French Montana performed at the U of O on Sunday, Sept. 3. Photo: CC, StockSnap.
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Many say highly-anticipated French Montana wasn’t best choice

Opinions abound across the University of Ottawa campus following a rocky 101 Week concert featuring Moroccan-American rapper French Montana. A brief performance, tech issues, and confusing admission requirements led to a night that left a sour taste with some students.

The majority of the criticism was directed at French Montana himself. Consistent promotion of hard drug use during the concert and some questionable lyrics have contributed to a public image that some have claimed is not consistent with the values of the Student Federation of the University of Ottawa (SFUO) or the university.

Bethany Fourtin, a participant in 101 Week, questioned what kind of precedent the SFUO was trying to set for first-year students. “There was a definitely some whiplash … getting a lecture on consent and personal responsibility 20 minutes before a concert with some dude telling me to do cocaine and downgrade my sense of self-worth,” she said, referencing Take Back the Night, an event on campus rape culture and sexual violence which preceded the show.  

Several other students echoed those sentiments. “I really don’t have a problem with (French Montana)— plenty of guys are worse. But to have a school endorsement is… weird? I really don’t think my fees should be spent supporting a guy who brags about getting shot in the head,” said Sarah Roy-Brown, a first-year biology student.

Others argued that public institutions have an obligation to give back to domestic artists.

“There are a ton of Montreal rappers that you could get on stage for half the price,” said Jonathan Tepay, an attendee. “They could put on a banger of a show, introduce some of the (students) from out west to the Quebecker (music) scene.” He went on to say that flying a rapper in from the United States “doesn’t really inspire a lot of faith in our local guys.”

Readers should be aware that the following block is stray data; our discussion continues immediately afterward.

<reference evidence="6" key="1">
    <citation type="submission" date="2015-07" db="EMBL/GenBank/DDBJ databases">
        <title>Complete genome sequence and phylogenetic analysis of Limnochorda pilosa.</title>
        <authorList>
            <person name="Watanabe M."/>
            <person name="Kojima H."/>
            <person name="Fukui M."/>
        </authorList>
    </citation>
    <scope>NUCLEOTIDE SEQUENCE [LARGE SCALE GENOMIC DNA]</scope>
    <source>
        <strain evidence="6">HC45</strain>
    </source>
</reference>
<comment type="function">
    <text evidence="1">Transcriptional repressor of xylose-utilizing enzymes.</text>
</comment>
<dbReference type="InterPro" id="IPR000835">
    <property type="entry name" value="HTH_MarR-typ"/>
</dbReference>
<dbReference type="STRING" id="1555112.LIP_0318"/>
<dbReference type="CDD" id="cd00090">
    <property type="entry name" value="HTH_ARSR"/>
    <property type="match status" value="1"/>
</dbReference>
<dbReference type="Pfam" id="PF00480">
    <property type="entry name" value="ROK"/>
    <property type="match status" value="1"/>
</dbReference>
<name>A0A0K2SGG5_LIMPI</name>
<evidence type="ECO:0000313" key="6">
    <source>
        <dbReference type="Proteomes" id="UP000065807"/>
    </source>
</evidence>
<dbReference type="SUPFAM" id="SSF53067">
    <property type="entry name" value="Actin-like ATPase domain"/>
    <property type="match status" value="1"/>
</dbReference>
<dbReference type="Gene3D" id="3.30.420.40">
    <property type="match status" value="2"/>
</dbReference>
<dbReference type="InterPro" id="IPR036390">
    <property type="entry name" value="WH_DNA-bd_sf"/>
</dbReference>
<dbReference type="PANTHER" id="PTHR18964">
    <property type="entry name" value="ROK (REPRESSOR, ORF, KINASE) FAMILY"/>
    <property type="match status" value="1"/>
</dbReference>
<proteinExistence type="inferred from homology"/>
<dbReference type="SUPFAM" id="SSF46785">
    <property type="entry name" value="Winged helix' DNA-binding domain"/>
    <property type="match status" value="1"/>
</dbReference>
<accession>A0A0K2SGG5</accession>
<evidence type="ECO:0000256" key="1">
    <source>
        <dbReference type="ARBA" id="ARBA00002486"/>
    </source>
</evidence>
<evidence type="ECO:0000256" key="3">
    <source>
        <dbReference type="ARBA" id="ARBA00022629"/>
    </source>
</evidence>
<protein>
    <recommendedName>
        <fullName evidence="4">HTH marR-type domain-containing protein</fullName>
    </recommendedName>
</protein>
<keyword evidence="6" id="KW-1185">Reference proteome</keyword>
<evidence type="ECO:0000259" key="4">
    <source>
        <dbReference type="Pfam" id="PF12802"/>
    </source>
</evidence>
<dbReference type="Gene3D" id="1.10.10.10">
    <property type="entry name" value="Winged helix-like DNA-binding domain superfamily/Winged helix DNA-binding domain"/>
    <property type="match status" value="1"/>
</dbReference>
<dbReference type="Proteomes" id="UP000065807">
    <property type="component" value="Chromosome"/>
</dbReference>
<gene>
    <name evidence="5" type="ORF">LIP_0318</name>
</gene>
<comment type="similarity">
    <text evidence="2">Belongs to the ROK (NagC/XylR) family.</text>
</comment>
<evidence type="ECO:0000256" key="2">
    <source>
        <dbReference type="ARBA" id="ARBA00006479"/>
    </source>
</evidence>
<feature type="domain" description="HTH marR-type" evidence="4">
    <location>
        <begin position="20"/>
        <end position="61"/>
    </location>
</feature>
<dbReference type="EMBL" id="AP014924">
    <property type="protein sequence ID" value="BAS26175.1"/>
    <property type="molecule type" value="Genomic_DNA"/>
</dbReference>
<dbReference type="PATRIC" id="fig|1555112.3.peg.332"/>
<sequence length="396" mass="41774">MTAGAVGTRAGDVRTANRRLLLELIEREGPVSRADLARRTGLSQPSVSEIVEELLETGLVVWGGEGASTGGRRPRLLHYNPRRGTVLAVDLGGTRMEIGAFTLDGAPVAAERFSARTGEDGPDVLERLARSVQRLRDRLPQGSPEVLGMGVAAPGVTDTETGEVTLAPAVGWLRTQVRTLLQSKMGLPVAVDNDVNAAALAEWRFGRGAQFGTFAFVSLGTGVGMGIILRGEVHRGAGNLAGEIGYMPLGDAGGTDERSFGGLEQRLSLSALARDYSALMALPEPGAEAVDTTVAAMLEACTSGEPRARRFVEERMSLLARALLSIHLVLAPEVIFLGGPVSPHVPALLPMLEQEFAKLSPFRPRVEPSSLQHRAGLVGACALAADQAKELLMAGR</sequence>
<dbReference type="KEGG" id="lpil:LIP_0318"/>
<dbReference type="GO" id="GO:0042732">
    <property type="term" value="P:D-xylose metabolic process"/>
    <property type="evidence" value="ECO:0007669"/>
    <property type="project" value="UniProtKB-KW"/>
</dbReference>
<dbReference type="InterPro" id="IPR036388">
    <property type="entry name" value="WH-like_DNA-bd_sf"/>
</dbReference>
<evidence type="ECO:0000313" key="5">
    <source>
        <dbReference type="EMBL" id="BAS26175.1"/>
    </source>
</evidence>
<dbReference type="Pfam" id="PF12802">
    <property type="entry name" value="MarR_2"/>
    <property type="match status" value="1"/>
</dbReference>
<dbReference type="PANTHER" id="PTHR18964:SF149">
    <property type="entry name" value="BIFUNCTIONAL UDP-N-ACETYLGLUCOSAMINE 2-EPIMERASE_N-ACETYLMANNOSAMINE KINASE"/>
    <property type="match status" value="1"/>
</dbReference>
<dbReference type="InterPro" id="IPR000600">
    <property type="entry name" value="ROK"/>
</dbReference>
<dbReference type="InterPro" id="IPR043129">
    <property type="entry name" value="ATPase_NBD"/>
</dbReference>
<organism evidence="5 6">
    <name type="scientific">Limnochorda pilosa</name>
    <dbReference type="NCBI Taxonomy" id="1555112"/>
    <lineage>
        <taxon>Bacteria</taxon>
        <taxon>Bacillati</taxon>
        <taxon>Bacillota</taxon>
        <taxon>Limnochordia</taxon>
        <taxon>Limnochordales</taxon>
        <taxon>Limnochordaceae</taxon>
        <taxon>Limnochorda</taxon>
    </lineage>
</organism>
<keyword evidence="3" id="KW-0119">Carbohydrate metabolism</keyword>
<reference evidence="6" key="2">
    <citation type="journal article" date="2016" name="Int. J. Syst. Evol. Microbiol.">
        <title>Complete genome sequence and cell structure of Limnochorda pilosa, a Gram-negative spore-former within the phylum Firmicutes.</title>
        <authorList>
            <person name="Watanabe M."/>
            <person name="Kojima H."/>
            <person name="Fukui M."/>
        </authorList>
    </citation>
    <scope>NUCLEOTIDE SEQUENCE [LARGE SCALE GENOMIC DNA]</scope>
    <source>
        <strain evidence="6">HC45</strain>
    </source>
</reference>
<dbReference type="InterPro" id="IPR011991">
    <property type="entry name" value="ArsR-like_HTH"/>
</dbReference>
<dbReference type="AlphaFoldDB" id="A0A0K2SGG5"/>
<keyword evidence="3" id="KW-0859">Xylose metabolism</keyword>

Others felt that hiring out massive international artists was a frivolous expense, particularly given the SFUO’s ongoing financial difficulty and the increasing cost of tuition.

“It’s like they want to prove the school is cool or whatever. I’ve already paid my tuition. You don’t need to get my attention. Invest in your clubs, because that’s what I am going to remember, not a 20-minute concert,” said Tasha Steinhower, a first-year criminology student.

Beyond a few hiccups, 101 Week has otherwise been a resounding success, introducing new students to the school and the city. Students commended the social opportunities it provided them and said it helped them break out of the isolation and uncertainty that first-year students often experience after moving to a new city.

“A lot of people tell you it’s hard but it doesn’t really hit you until you get here how lonely it’s going to be,” Tepay said, “But I think 101 Week and the res staff were great in helping people get out of that funk.”

As of the date of this publication, the SFUO has not responded to requests for comment.


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